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Jacques Smalle, Jacques Julius and Beyers Smit interact with a member of the public awaiting assistance with securing an identification document in Polo­kwane.

On a ticking time-bomb


As African National Congress (ANC) leaders cosy up to their comrades in the stands of Moses Mabhida Stadium in Durban during this weekend’s merrymaking that would be marking the organisation’s 107th anniversary celebrations, they could be excused for temporarily wanting to forget about an international crisis seemingly looming back in Limpopo.
The ticking time-bomb that constitutes the immigration and interior affairs problems posed by the logistical burden on a province eagerly branded the gateway to southern Africa and playing host to some of the country’s boundaries targeted by most frequent cross-border activity, was about to detonate soon if left unattended, warned Democratic Alliance (DA) leaders upon inspection of border posts and Home Affairs offices in Limpopo earlier this week.
DA Team One South Africa spokesperson on immigration and Parliamentarian Jacques Julius underscored the intention to escalate the issue of Limpopo’s porous borders and the state of illegal immigrants to Parliament and to challenge President Cyril Ramaphosa to address the problems.
Julius was joined on visits to Groblersbrug, Stockpoort and Pontdrift border posts as well as to Department of Home Affairs offices at those junctions and in Polokwane, Mokopane and Lephalale by DA Provincial Leader Jacques Smalle and National Council of Provinces DA member Beyers Smit on Monday and Tuesday. It was learnt that their inspection of facilities coincided with a reported influx of foreign nationals and resultant long queues at venues, especially experienced in the beginning of the new year and during an annual peak time stretching from December to January.

Jacques Julius in conversation with a woman from Ga-Mashashane queueing in the hope of obtaining an identification document.

While at the Polokwane offices of the Department of Home Affairs on Tuesday morning, DA representatives interacted with members of the public waiting in line to obtain identification documents in a queue evidently almost twice the length of what it usually appears to be.
Among them was a mother from Ga-Mashashane accompanied by her daughters of 22 months and 11 years at the back of the queue. She had left home at 07:00 and by then had already waited for around three hours to be assisted, she explained. Lamenting the fact that the baby was getting hungry at the time, she said she was not sure whether she was going to make the expected cut-off time that determined only a certain number of people being assisted on a given day.
At the same time the delegation was informed by a woman from Ga-Matlala that she had been to the Home Affairs offices in Mokopane the previous day without success. She commuted by taxi to Polokwane on Tuesday in the hope of getting help with an identification document, according to her.
Smalle in the meantime established that the offices in Polokwane would have been open until 18:00 that day. He simultaneously referred to their visits to the respective locations and said they had encountered similar queues in Lephalale on Monday. The delegation was on the way to Mokopane upon conclusion of their visit to the offices of the Department of Home Affairs in Polokwane.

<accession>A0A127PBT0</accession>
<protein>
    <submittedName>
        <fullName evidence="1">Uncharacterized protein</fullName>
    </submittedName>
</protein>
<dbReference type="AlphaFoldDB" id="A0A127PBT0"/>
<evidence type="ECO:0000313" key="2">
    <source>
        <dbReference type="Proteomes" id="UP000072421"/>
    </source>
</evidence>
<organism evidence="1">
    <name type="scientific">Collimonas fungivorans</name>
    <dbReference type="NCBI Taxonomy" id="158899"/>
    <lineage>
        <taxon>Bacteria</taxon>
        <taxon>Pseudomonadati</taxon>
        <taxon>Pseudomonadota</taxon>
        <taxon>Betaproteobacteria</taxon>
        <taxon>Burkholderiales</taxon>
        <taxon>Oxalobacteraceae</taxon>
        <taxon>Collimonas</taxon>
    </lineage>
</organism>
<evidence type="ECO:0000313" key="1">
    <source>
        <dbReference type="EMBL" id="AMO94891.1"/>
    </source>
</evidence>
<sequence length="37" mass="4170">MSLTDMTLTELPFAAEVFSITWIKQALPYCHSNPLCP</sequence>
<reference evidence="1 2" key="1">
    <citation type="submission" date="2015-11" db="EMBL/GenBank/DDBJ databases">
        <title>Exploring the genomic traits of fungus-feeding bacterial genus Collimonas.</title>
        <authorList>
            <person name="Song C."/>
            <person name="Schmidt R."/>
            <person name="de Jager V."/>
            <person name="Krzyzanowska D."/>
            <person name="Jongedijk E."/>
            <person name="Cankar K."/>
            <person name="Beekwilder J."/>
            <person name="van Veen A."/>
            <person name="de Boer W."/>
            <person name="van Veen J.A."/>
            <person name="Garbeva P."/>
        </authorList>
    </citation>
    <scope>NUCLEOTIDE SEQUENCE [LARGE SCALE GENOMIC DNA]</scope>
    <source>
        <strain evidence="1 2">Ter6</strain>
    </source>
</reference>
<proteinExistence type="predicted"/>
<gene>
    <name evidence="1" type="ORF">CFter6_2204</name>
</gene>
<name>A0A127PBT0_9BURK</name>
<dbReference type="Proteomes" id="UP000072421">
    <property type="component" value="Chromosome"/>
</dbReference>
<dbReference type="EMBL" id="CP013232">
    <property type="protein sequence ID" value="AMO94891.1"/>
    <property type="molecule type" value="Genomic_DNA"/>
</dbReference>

He mentioned they had been informed that a mere 18 immigration officers serviced the entire Capricorn District, with 15 of them being stationed in Polokwane and one each at Seshego, Lebo­wakgomo and Senwabarwana which translated into them individually dealing with an average 200 cases a week.
Turning to their findings at Groblersbrug border post, Smit remarked that it had to be relocated due to the border post being situated in a flood area and according to available information it had flooded twice since 2000. Smalle further pointed out that they had been informed that 350 to 450 trucks daily passed through the post, which apparently operated without a scanner and had become an alternative to Beit Bridge border post for drivers having cargo on board that they wanted to transport into the country without having to declare it.
Xeno tendencies linked to porous borders, inaction
At Pontdrift, Julius pointed out, they had witnessed tyre tracks of vehicles having crossed the river illegally. In this regard he stressed the need for the borders to be secured and government having to get the immigration system right. Because of porous borders and inaction of government xenophobic tendencies towards people of other countries were being witnessed, he added when saying it all boiled down to capacity.
Fake identification allows abuse of SA goodwill
When earlier addressing challenges reportedly faced by officials in the employ of the department that were brought to their attention, Julius among others underscored foreigners being in possession of fake identification documents that allowed them to claim and live off services in South Africa while others only entered to cash in on resources before crossing back over the borders.
Other than that he also referenced the reported shortage of immigration officers, capacity and operations being problematic, the concentration of illegal immigrants in hotspots and requests by staff for uniforms and identification cards allegedly falling on deaf ears. Smalle further raised the issues of overtime reportedly not being paid to departmental officials and personnel suffering burn-out. Calling the situation appalling and comparing it to a ticking time-bomb, Julius added that anyone could take advantage of the status quo. He emphasised the need to tackle the problem head-on and said if left unattended “we’ll be in trouble soon”

Story & photos: YOLANDE NEL